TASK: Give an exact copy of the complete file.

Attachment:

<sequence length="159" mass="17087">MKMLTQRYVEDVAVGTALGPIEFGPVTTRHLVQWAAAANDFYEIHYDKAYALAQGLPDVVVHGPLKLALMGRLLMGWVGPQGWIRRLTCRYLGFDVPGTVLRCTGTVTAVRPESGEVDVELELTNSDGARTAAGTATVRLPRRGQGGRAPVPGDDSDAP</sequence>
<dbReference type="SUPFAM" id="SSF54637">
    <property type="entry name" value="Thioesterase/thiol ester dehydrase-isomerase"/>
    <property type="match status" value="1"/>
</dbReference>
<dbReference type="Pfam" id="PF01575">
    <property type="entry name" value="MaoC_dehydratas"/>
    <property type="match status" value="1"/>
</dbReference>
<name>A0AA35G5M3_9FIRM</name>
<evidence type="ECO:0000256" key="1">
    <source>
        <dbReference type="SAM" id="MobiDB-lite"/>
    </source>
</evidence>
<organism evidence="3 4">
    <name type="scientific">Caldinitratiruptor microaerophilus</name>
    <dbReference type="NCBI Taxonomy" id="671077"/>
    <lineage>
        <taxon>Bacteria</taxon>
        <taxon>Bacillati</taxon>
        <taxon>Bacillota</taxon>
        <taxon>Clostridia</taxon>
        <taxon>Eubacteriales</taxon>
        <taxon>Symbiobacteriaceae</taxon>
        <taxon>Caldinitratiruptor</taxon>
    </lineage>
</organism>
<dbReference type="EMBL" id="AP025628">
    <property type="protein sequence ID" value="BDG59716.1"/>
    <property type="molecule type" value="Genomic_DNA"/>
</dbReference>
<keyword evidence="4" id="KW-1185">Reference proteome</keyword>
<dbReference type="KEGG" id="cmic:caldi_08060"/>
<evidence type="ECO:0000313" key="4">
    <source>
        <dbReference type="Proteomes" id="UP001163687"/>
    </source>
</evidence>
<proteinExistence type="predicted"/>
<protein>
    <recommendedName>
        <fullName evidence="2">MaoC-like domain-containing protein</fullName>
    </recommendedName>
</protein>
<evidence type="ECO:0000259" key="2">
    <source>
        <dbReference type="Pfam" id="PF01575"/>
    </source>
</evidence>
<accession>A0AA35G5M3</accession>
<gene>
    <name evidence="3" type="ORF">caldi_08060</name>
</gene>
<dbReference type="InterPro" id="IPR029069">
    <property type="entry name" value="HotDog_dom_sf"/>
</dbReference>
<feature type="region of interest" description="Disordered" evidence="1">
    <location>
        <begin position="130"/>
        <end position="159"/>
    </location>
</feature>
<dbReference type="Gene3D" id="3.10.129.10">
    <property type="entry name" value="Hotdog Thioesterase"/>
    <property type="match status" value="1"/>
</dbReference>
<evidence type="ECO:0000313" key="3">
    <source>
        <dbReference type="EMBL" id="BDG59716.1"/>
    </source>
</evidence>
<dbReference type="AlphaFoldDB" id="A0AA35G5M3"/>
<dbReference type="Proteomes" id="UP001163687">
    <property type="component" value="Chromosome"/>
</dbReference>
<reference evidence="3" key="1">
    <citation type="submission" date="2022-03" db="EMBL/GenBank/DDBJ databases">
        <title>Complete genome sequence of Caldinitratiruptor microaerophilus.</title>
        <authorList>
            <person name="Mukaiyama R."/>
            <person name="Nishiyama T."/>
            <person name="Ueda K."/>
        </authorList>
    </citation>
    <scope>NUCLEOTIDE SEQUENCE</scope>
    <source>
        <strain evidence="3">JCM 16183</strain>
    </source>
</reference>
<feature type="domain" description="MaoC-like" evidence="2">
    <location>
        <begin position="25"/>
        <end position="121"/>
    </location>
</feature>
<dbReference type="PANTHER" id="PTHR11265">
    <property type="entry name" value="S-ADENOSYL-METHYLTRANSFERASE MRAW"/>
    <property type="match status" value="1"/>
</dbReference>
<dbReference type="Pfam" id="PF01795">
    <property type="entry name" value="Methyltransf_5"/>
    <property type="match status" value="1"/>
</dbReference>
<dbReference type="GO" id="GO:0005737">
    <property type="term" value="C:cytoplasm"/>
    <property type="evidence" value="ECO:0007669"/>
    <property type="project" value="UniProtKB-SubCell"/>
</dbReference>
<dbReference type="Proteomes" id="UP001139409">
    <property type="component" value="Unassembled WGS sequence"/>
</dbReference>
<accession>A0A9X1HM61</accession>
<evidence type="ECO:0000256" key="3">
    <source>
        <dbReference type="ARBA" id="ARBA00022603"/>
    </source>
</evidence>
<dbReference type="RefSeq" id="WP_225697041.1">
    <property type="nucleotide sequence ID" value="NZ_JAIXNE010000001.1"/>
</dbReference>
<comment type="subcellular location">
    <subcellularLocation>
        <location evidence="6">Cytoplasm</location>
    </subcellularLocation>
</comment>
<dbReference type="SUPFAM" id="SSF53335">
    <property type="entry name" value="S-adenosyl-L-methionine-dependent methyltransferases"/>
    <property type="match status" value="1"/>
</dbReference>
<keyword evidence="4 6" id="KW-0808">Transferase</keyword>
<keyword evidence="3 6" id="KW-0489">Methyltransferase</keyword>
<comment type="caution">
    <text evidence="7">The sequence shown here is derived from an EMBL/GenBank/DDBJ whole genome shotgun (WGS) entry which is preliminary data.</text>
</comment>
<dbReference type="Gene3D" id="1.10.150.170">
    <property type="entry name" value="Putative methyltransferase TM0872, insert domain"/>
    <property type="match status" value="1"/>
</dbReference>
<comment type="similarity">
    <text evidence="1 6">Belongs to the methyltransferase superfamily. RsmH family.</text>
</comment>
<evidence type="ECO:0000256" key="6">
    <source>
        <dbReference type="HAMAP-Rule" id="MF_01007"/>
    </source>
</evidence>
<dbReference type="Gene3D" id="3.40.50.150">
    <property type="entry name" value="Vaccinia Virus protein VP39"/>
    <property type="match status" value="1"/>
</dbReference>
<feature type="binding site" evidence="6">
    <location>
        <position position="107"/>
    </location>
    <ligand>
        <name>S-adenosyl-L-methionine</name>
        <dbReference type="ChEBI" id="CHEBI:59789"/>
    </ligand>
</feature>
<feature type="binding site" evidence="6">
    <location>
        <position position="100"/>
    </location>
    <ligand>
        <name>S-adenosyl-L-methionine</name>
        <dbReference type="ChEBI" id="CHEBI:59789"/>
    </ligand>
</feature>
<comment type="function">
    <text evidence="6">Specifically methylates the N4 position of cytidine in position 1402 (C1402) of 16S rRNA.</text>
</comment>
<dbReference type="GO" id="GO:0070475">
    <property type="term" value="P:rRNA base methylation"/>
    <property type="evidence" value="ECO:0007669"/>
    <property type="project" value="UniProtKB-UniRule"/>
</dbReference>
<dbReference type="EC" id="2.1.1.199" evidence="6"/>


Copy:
<sequence length="159" mass="17087">MKMLTQRYVEDVAVGTALGPIEFGPVTTRHLVQWAAAANDFYEIHYDKAYALAQGLPDVVVHGPLKLALMGRLLMGWVGPQGWIRRLTCRYLGFDVPGTVLRCTGTVTAVRPESGEVDVELELTNSDGARTAAGTATVRLPRRGQGGRAPVPGDDSDAP</sequence>
<dbReference type="SUPFAM" id="SSF54637">
    <property type="entry name" value="Thioesterase/thiol ester dehydrase-isomerase"/>
    <property type="match status" value="1"/>
</dbReference>
<dbReference type="Pfam" id="PF01575">
    <property type="entry name" value="MaoC_dehydratas"/>
    <property type="match status" value="1"/>
</dbReference>
<name>A0AA35G5M3_9FIRM</name>
<evidence type="ECO:0000256" key="1">
    <source>
        <dbReference type="SAM" id="MobiDB-lite"/>
    </source>
</evidence>
<organism evidence="3 4">
    <name type="scientific">Caldinitratiruptor microaerophilus</name>
    <dbReference type="NCBI Taxonomy" id="671077"/>
    <lineage>
        <taxon>Bacteria</taxon>
        <taxon>Bacillati</taxon>
        <taxon>Bacillota</taxon>
        <taxon>Clostridia</taxon>
        <taxon>Eubacteriales</taxon>
        <taxon>Symbiobacteriaceae</taxon>
        <taxon>Caldinitratiruptor</taxon>
    </lineage>
</organism>
<dbReference type="EMBL" id="AP025628">
    <property type="protein sequence ID" value="BDG59716.1"/>
    <property type="molecule type" value="Genomic_DNA"/>
</dbReference>
<keyword evidence="4" id="KW-1185">Reference proteome</keyword>
<dbReference type="KEGG" id="cmic:caldi_08060"/>
<evidence type="ECO:0000313" key="4">
    <source>
        <dbReference type="Proteomes" id="UP001163687"/>
    </source>
</evidence>
<proteinExistence type="predicted"/>
<protein>
    <recommendedName>
        <fullName evidence="2">MaoC-like domain-containing protein</fullName>
    </recommendedName>
</protein>
<evidence type="ECO:0000259" key="2">
    <source>
        <dbReference type="Pfam" id="PF01575"/>
    </source>
</evidence>
<accession>A0AA35G5M3</accession>
<gene>
    <name evidence="3" type="ORF">caldi_08060</name>
</gene>
<dbReference type="InterPro" id="IPR029069">
    <property type="entry name" value="HotDog_dom_sf"/>
</dbReference>
<feature type="region of interest" description="Disordered" evidence="1">
    <location>
        <begin position="130"/>
        <end position="159"/>
    </location>
</feature>
<dbReference type="Gene3D" id="3.10.129.10">
    <property type="entry name" value="Hotdog Thioesterase"/>
    <property type="match status" value="1"/>
</dbReference>
<evidence type="ECO:0000313" key="3">
    <source>
        <dbReference type="EMBL" id="BDG59716.1"/>
    </source>
</evidence>
<dbReference type="AlphaFoldDB" id="A0AA35G5M3"/>
<dbReference type="Proteomes" id="UP001163687">
    <property type="component" value="Chromosome"/>
</dbReference>
<reference evidence="3" key="1">
    <citation type="submission" date="2022-03" db="EMBL/GenBank/DDBJ databases">
        <title>Complete genome sequence of Caldinitratiruptor microaerophilus.</title>
        <authorList>
            <person name="Mukaiyama R."/>
            <person name="Nishiyama T."/>
            <person name="Ueda K."/>
        </authorList>
    </citation>
    <scope>NUCLEOTIDE SEQUENCE</scope>
    <source>
        <strain evidence="3">JCM 16183</strain>
    </source>
</reference>
<feature type="domain" description="MaoC-like" evidence="2">
    <location>
        <begin position="25"/>
        <end position="121"/>
    </location>
</feature>
<dbReference type="PANTHER" id="PTHR11265">
    <property type="entry name" value="S-ADENOSYL-METHYLTRANSFERASE MRAW"/>
    <property type="match status" value="1"/>
</dbReference>
<dbReference type="Pfam" id="PF01795">
    <property type="entry name" value="Methyltransf_5"/>
    <property type="match status" value="1"/>
</dbReference>
<dbReference type="GO" id="GO:0005737">
    <property type="term" value="C:cytoplasm"/>
    <property type="evidence" value="ECO:0007669"/>
    <property type="project" value="UniProtKB-SubCell"/>
</dbReference>
<dbReference type="Proteomes" id="UP001139409">
    <property type="component" value="Unassembled WGS sequence"/>
</dbReference>
<accession>A0A9X1HM61</accession>
<evidence type="ECO:0000256" key="3">
    <source>
        <dbReference type="ARBA" id="ARBA00022603"/>
    </source>
</evidence>
<dbReference type="RefSeq" id="WP_225697041.1">
    <property type="nucleotide sequence ID" value="NZ_JAIXNE010000001.1"/>
</dbReference>
<comment type="subcellular location">
    <subcellularLocation>
        <location evidence="6">Cytoplasm</location>
    </subcellularLocation>
</comment>
<dbReference type="SUPFAM" id="SSF53335">
    <property type="entry name" value="S-adenosyl-L-methionine-dependent methyltransferases"/>
    <property type="match status" value="1"/>
</dbReference>
<keyword evidence="4 6" id="KW-0808">Transferase</keyword>
<keyword evidence="3 6" id="KW-0489">Methyltransferase</keyword>
<comment type="caution">
    <text evidence="7">The sequence shown here is derived from an EMBL/GenBank/DDBJ whole genome shotgun (WGS) entry which is preliminary data.</text>
</comment>
<dbReference type="Gene3D" id="1.10.150.170">
    <property type="entry name" value="Putative methyltransferase TM0872, insert domain"/>
    <property type="match status" value="1"/>
</dbReference>
<comment type="similarity">
    <text evidence="1 6">Belongs to the methyltransferase superfamily. RsmH family.</text>
</comment>
<evidence type="ECO:0000256" key="6">
    <source>
        <dbReference type="HAMAP-Rule" id="MF_01007"/>
    </source>
</evidence>
<dbReference type="Gene3D" id="3.40.50.150">
    <property type="entry name" value="Vaccinia Virus protein VP39"/>
    <property type="match status" value="1"/>
</dbReference>
<feature type="binding site" evidence="6">
    <location>
        <position position="107"/>
    </location>
    <ligand>
        <name>S-adenosyl-L-methionine</name>
        <dbReference type="ChEBI" id="CHEBI:59789"/>
    </ligand>
</feature>
<feature type="binding site" evidence="6">
    <location>
        <position position="100"/>
    </location>
    <ligand>
        <name>S-adenosyl-L-methionine</name>
        <dbReference type="ChEBI" id="CHEBI:59789"/>
    </ligand>
</feature>
<comment type="function">
    <text evidence="6">Specifically methylates the N4 position of cytidine in position 1402 (C1402) of 16S rRNA.</text>
</comment>
<dbReference type="GO" id="GO:0070475">
    <property type="term" value="P:rRNA base methylation"/>
    <property type="evidence" value="ECO:0007669"/>
    <property type="project" value="UniProtKB-UniRule"/>
</dbReference>
<dbReference type="EC" id="2.1.1.199" evidence="6"/>